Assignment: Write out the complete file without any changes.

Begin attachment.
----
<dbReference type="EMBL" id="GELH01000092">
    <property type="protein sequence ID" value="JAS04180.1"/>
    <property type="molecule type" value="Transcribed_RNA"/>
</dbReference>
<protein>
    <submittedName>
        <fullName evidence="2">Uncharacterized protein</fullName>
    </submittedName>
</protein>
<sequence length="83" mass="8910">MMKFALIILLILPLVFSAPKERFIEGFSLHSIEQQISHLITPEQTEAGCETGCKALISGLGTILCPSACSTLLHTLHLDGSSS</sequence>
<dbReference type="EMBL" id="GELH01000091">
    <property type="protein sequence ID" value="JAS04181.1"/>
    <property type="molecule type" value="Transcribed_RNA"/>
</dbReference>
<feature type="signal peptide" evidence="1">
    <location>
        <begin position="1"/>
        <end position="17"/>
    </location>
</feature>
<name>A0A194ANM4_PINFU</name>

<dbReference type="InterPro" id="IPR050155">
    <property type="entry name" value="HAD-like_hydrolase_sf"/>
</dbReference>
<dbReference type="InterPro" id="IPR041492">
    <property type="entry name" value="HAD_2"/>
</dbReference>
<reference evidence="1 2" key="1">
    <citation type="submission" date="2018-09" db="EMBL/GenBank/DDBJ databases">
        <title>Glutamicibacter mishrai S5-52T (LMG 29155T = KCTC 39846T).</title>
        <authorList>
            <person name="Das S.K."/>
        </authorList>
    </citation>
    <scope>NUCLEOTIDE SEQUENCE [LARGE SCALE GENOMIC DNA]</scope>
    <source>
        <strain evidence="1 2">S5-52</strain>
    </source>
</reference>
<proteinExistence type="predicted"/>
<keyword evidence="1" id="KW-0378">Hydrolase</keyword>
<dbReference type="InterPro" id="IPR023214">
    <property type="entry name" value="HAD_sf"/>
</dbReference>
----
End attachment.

<dbReference type="EMBL" id="GELH01000092">
    <property type="protein sequence ID" value="JAS04180.1"/>
    <property type="molecule type" value="Transcribed_RNA"/>
</dbReference>
<protein>
    <submittedName>
        <fullName evidence="2">Uncharacterized protein</fullName>
    </submittedName>
</protein>
<sequence length="83" mass="8910">MMKFALIILLILPLVFSAPKERFIEGFSLHSIEQQISHLITPEQTEAGCETGCKALISGLGTILCPSACSTLLHTLHLDGSSS</sequence>
<dbReference type="EMBL" id="GELH01000091">
    <property type="protein sequence ID" value="JAS04181.1"/>
    <property type="molecule type" value="Transcribed_RNA"/>
</dbReference>
<feature type="signal peptide" evidence="1">
    <location>
        <begin position="1"/>
        <end position="17"/>
    </location>
</feature>
<name>A0A194ANM4_PINFU</name>

<dbReference type="InterPro" id="IPR050155">
    <property type="entry name" value="HAD-like_hydrolase_sf"/>
</dbReference>
<dbReference type="InterPro" id="IPR041492">
    <property type="entry name" value="HAD_2"/>
</dbReference>
<reference evidence="1 2" key="1">
    <citation type="submission" date="2018-09" db="EMBL/GenBank/DDBJ databases">
        <title>Glutamicibacter mishrai S5-52T (LMG 29155T = KCTC 39846T).</title>
        <authorList>
            <person name="Das S.K."/>
        </authorList>
    </citation>
    <scope>NUCLEOTIDE SEQUENCE [LARGE SCALE GENOMIC DNA]</scope>
    <source>
        <strain evidence="1 2">S5-52</strain>
    </source>
</reference>
<proteinExistence type="predicted"/>
<keyword evidence="1" id="KW-0378">Hydrolase</keyword>
<dbReference type="InterPro" id="IPR023214">
    <property type="entry name" value="HAD_sf"/>
</dbReference>